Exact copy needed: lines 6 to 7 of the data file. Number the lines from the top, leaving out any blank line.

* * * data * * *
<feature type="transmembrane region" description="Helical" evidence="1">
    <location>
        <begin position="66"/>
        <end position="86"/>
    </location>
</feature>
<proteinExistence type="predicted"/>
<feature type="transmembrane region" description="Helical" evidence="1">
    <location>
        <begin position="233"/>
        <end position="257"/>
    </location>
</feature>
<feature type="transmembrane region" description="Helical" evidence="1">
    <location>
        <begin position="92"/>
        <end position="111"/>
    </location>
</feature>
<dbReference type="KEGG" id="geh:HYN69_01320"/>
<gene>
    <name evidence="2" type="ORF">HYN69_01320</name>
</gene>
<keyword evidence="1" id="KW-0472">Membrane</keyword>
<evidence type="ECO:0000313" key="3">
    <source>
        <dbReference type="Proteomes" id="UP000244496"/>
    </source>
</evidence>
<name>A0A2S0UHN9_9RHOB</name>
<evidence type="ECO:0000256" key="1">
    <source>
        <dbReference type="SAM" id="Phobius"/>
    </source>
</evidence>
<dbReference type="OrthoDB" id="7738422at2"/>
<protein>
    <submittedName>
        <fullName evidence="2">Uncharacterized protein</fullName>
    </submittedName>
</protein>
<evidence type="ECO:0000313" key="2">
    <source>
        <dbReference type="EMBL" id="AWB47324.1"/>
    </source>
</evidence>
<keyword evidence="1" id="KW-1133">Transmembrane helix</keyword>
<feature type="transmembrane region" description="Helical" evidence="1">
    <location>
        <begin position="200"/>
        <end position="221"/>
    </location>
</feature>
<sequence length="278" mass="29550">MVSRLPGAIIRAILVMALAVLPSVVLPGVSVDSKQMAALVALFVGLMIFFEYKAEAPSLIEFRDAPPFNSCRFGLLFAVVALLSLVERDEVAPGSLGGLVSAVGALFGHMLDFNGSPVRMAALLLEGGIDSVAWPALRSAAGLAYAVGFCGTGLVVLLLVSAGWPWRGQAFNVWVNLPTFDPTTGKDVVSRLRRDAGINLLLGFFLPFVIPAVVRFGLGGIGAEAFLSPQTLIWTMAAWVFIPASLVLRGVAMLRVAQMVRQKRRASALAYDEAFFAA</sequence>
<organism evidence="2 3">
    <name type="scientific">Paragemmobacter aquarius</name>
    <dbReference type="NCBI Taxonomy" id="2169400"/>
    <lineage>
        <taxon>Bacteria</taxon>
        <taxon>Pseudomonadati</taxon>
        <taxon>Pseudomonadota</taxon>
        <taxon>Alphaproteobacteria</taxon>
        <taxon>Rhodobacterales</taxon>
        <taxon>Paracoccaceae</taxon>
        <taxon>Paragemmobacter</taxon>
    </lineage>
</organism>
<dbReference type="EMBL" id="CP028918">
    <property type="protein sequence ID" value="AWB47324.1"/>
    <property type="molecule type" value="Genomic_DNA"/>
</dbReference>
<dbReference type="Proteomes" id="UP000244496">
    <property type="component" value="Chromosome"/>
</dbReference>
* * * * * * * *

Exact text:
</feature>
<proteinExistence type="predicted"/>